The Growth of a Garden ~ From 2001


Growing up on the twisting Zone 5 border of upstate New York, my most magical moments of childhood occurred in the garden, during our warm, sunny summers. The backyard, considered large for a small town, was bordered by tall, ancient pines, great oaks, and middle-aged maples that grappled with one another for sky space. This forested area extended down a steep embankment, where I played as a little boy.

Dad had two vegetable gardens then ~ one in the partially-shaded edge of the woods, where he somehow managed to keep us fully stocked with zucchini summer-round, and a raised bed in full sun, which filled the garage window-sill with ripening tomatoes, and also produced beans, peppers, and the occasional eggplant.

I remember sitting on the lawn as he worked the ground – hoeing and tilling and throwing out random rocks. My brother and I were welcomed to break down any big chunks of compacted soil, and I can still feel the way those balls of earth crumbled to a satisfying, feathery powder between my small grinding hands. It was fun to pulverize the dirt like that, unless it was windy – then a surprise gust might throw the falling particles back in my eyes. These were the great inconveniences of the moment; bugs, heat, and boredom would not bother me until years later.

As Dad finished his vegetable planting ~ the last tomato plant buried sideways up to its neck ~ he closed the self-made fencing. This was a five-foot-high wall of metal netting, held up by steel stakes at various intervals and meant to deter rabbits and other herbivores from feasting on our family’s summer crop. Despite its seemingly frail construction (my brother and I bounced against it like it was a vertical trampoline) it worked: we never lost one tomato or bean.

The vegetable plot neatly planted and watered, my attention turned elsewhere when the pool was opened. Splashing the mid-day away as Mom sat by reading a book, I made brief excursions to the cool shady edge of the woodland, where a semi-wild patch of rhubarb and bleeding hearts made an unlikely, yet happy, marriage.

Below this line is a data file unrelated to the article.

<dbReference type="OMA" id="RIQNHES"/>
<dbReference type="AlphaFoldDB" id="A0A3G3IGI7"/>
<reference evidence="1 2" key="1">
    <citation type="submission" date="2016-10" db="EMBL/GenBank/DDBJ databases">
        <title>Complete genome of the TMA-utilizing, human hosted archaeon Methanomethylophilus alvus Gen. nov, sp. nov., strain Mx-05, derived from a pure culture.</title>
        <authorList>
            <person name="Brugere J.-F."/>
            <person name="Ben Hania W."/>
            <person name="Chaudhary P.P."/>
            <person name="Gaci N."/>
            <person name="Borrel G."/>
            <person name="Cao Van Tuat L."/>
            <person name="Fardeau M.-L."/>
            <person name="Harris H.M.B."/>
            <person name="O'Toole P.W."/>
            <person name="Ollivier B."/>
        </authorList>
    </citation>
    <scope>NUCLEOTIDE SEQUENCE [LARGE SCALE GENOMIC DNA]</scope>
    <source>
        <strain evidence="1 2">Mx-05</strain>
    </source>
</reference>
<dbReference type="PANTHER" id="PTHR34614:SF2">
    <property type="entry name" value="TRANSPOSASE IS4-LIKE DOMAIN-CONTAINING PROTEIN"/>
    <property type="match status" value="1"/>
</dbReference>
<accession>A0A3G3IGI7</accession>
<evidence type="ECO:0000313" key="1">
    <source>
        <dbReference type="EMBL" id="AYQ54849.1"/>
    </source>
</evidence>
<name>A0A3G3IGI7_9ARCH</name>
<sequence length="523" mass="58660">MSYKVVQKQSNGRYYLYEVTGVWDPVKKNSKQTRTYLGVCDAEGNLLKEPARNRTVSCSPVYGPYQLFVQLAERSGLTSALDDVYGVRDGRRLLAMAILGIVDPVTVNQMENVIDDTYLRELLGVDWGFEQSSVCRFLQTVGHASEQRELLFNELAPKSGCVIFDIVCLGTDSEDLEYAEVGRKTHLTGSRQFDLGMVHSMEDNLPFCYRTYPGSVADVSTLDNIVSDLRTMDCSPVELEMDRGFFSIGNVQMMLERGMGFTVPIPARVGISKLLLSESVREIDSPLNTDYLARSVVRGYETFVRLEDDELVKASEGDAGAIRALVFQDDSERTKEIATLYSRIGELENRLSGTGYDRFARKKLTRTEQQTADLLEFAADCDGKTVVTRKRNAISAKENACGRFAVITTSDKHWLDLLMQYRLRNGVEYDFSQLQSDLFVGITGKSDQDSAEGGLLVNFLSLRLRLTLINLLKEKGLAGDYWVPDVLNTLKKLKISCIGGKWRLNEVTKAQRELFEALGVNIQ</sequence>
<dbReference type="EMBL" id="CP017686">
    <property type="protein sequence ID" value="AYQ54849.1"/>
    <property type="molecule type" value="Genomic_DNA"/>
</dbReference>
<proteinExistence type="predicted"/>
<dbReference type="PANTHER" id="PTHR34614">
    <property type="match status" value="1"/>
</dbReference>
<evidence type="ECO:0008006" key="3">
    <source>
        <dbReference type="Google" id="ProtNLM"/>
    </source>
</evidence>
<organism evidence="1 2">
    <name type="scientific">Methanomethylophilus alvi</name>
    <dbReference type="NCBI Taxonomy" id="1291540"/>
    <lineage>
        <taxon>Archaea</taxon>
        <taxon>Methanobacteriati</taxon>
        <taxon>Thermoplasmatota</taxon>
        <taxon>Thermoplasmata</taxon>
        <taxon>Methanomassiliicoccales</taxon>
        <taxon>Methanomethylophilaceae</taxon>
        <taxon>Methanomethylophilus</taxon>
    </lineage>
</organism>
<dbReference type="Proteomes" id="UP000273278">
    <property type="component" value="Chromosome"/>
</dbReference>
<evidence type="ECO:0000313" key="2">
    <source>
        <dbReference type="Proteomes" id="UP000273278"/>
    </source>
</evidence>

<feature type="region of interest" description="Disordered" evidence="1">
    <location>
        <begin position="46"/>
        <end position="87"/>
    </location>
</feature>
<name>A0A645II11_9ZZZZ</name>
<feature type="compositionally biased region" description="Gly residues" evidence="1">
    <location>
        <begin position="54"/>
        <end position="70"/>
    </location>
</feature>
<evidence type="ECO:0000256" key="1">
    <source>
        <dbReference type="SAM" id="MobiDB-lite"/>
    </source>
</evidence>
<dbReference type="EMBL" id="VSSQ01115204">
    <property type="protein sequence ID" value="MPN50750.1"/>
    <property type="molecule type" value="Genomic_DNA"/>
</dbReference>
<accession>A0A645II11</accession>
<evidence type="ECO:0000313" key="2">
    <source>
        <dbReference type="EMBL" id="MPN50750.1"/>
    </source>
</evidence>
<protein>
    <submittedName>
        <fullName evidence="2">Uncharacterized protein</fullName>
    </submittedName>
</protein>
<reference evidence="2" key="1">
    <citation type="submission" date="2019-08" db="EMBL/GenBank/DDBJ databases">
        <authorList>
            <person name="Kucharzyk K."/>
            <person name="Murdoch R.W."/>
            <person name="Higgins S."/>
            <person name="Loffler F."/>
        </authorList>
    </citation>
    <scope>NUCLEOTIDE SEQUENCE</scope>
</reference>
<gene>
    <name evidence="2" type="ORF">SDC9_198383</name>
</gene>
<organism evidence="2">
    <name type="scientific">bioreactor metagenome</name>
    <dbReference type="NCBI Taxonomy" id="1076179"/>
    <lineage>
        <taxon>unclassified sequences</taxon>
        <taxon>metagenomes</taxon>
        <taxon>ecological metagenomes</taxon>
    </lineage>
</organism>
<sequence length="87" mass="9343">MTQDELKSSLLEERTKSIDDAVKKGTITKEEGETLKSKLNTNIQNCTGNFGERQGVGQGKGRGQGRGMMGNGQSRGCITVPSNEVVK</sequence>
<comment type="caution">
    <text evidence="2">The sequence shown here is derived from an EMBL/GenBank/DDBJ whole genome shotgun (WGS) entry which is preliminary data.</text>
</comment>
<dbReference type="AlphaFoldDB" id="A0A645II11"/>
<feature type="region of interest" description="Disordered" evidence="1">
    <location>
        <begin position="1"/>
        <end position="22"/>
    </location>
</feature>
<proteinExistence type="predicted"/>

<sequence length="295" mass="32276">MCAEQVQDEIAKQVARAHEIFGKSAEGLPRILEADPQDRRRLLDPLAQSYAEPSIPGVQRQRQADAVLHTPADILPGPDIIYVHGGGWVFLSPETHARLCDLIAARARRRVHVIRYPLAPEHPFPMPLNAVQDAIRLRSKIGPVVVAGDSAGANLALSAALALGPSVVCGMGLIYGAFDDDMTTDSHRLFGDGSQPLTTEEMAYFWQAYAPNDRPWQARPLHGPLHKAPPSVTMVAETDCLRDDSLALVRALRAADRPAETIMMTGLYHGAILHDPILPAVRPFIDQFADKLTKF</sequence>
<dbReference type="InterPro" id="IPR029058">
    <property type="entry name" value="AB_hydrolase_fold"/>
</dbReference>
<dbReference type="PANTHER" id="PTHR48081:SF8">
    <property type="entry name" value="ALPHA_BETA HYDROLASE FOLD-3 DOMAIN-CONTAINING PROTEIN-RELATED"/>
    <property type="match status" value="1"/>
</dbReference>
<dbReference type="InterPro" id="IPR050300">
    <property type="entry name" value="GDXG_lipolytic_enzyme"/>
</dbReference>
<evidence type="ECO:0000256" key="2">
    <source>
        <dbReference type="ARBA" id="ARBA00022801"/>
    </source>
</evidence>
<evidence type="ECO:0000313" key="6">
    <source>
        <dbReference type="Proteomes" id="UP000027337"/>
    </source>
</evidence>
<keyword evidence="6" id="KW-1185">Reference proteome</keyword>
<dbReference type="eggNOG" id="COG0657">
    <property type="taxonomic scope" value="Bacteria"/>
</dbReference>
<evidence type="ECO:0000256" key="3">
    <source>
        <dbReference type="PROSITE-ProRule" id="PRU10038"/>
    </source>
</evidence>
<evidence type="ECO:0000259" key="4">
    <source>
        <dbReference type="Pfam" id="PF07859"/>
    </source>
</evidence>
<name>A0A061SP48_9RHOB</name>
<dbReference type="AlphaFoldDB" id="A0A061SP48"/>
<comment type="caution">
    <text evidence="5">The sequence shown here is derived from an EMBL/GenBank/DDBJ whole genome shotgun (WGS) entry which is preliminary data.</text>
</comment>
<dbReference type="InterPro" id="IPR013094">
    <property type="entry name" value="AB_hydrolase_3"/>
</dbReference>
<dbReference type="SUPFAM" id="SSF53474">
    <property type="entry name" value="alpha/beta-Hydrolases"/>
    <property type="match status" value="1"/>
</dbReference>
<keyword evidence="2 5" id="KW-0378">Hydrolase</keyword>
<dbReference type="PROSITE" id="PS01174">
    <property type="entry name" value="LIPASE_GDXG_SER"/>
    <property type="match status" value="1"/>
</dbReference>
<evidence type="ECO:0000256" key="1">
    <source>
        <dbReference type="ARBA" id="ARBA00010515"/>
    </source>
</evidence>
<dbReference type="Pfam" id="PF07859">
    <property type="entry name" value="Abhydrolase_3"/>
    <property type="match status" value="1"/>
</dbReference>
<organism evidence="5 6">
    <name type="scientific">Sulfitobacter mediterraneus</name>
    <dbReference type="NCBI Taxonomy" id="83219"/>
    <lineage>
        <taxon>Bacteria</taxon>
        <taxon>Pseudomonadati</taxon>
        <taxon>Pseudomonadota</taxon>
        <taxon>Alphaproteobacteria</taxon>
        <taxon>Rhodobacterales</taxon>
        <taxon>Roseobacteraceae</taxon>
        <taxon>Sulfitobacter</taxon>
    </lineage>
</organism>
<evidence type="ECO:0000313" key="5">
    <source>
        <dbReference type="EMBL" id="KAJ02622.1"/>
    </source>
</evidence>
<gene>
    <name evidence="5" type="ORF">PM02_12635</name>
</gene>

The delicate hearts on drooping stems were little gifts I presented to my Mom with a dramatic bow. Bleeding hearts and rhubarb may sound like an off-match, but it was improbably pleasant ~ the graceful, arching sprays of the quietly-colored bleeding heart and its dainty deeply-cut fern-like foliage was a striking complement to the grand darkly-ruffled umbrella-shaped leaves and thick, deep-maroon stems of the rustic rhubarb.

Mom made rhubarb pie with the harvested stems, and to this day I do not understand how the stems can be edible when the leaves are so poisonous. I didn’t take the chance; rhubarb was never a favorite of mine. I waited until the zucchinis grew long and plump, and Mom made zucchini bread – the shredded squash taking on entirely new meaning as it melted sweetly in my mouth, warm from the oven and completely transformed in its tantalizing mixture of sugars and spices.

After dinners of homegrown vegetables, BLTs, and barbecued burgers, I strolled the path in front of our house. Two rigid, brick-lined borders framed the front entrance, backed by twin euonymous hedges. Rather than conforming to the strict structure suggested by the layout, these beds instead ran riotously free from any proposed order ~ wave upon colorful wave of simply silly annual chaos broke freely onto the brick path.

My favorites were the snapdragons ~ so impossibly sweet of fragrance and so inviting with their velvety tufted lips, that I had to force myself not to eat one. A crazy range of petunias offered another creative outlet ~ I loved dead-heading them, how neatly and easily did they offer spent blooms for clean-up. Marigolds grew freely there as well ~ small bushy clumps of burgundy and orange colliding with tall pom-poms of golden yellow exploding garishly and mimicking the brilliance of the summer sun. As the late-afternoon rays slanted through the colorful bombardment, I walked leisurely along the borders, an ice cream cone melting in one hand and a small haphazard bouquet in the other. These were happy days ~ fleeting days ~ of carefree youth and garden mysticism.

As evening fell, and my childhood dissolved, the gardens seemed to lose their magic. Year after year, the plants seemed less vibrant, less enchanting. I didn’t know then that it wasn’t the garden, it was me. I saw only the dissipating mists of happy illusion, and the dim reality of the world closing in on a little boy’s garden. Insects became an unbearable nuisance, the hot days and beating sun lost their brilliant charm, and the harsh winters killed the vivid annuals and my innocent impressions.

The watering and weeding grew tiresome, the arriving boxes of bulbs became an ugly added chore, put off until the last possible moment when the earth was brutally cold and the first flicker of flurries floated down. I couldn’t see then the imminent arrival of spring, and the new beginning afforded every year.

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